Thursday, February 21, 2013

The Political Destruction of Health Research

The Washington Post has a fabulous interview with Elias Zerhouni, a former NIH Director, about the effect of the proposed NIH cuts in the federal budget.

The projected cuts are 8.2%. Zerhouni does a great job explaining why this is particularly devastating to an organization that functions on long-term research.

I hear lots of arguments about why this is really not so bad.

1) "Research should be in the purview of the private sector."

Rely on market forces for medical research, and you get research that produces all sorts of new hormone treatments, but not the research that shows how the hormone treatments harm women. What you will get is research that is profit-driven, not health-driven.

2) "Some of that research is so dumb anyway."

Hear about the study that used recovery funds that had people mail in toenail clippings and measure nicotine exposure? It might sound crazy, but it actually aims to determine people's risk for lung cancer--and understanding risk is critical to protecting health. Believe me, I've gone through the grant-funding process. I'm sure a few crazy things slip through the cracks, but I can assure you most things that sound crazy are probably actually pretty important.

3) "We need to spend money on 'real' jobs."

I'm a puny little researcher, with very little grant funding, in comparison to those around me. But even I have--in addition to what I like to pretend is some half-decent research, in the world of incremental findings--created two jobs. Created two jobs with (sort of) decent wages for bachelor's-level individuals--not "fancy scientists". Huge portions of grant funding goes to personnel--and much of that goes to creating jobs at many levels. Researchers, for sure, but also the assistants, administration workers, project managers... 8.2% cuts won't just be felt by "researchers" but by people who work in all sorts of jobs.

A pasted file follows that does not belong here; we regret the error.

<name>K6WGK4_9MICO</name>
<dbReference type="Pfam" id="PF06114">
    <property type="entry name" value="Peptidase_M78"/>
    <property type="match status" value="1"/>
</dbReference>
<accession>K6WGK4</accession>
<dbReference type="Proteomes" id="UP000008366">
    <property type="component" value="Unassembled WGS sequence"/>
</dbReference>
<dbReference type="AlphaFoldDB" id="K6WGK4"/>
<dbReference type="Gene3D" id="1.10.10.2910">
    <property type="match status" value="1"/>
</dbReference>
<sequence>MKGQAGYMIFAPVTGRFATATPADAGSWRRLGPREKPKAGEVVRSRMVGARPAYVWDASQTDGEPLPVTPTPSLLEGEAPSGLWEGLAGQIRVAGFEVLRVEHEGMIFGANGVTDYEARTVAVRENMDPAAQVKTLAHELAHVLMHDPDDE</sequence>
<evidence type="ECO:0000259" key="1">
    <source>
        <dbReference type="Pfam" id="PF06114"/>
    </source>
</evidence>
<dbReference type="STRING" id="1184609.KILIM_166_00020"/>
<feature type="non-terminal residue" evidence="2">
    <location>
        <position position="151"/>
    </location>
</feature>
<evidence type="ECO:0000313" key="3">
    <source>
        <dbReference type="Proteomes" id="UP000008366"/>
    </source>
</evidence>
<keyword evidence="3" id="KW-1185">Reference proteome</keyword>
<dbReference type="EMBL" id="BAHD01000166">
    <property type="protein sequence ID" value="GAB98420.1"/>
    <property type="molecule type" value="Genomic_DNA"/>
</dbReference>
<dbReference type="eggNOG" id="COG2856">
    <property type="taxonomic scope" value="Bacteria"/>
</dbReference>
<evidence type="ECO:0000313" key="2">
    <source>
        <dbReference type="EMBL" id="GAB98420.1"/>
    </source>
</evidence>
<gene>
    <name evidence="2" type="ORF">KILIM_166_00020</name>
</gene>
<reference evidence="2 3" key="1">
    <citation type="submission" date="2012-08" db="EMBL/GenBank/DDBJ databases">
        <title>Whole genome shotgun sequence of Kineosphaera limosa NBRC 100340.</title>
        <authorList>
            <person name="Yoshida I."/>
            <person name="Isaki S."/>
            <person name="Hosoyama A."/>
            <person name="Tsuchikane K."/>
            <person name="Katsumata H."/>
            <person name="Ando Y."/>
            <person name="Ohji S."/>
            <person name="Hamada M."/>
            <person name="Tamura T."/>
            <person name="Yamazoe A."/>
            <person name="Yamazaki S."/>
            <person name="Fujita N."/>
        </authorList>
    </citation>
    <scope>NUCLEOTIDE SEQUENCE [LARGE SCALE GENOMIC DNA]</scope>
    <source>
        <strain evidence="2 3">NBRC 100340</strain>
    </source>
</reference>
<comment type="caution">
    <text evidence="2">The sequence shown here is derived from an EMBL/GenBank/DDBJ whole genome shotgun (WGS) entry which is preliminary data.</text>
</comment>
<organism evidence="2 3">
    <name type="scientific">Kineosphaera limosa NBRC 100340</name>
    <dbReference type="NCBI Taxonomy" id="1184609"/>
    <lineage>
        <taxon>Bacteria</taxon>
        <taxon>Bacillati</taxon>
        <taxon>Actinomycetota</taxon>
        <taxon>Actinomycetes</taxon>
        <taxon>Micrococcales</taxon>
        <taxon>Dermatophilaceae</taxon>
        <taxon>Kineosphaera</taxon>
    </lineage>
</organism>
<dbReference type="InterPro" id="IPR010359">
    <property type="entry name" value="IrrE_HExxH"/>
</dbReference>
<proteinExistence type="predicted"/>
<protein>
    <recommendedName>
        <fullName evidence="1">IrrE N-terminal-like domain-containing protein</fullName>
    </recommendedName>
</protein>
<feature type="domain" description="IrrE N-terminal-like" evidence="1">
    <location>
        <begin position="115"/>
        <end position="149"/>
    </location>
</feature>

Cuts in medical research hurt everyone. And they will continue to hurt everyone even if funding is restored, because researchers like me won't be able to stay in research, and will have already left. If I'm not funded, I don't have a job. My "cushy faculty job" is entirely dependent upon my success with funding--which is largely government-based. I'm still fighting the fight, but it's not something I can do forever. Many of the bright minds--the person who could find the proverbial "cure for cancer"--will leave the field, and that gap in brainpower will be felt for generations to come.

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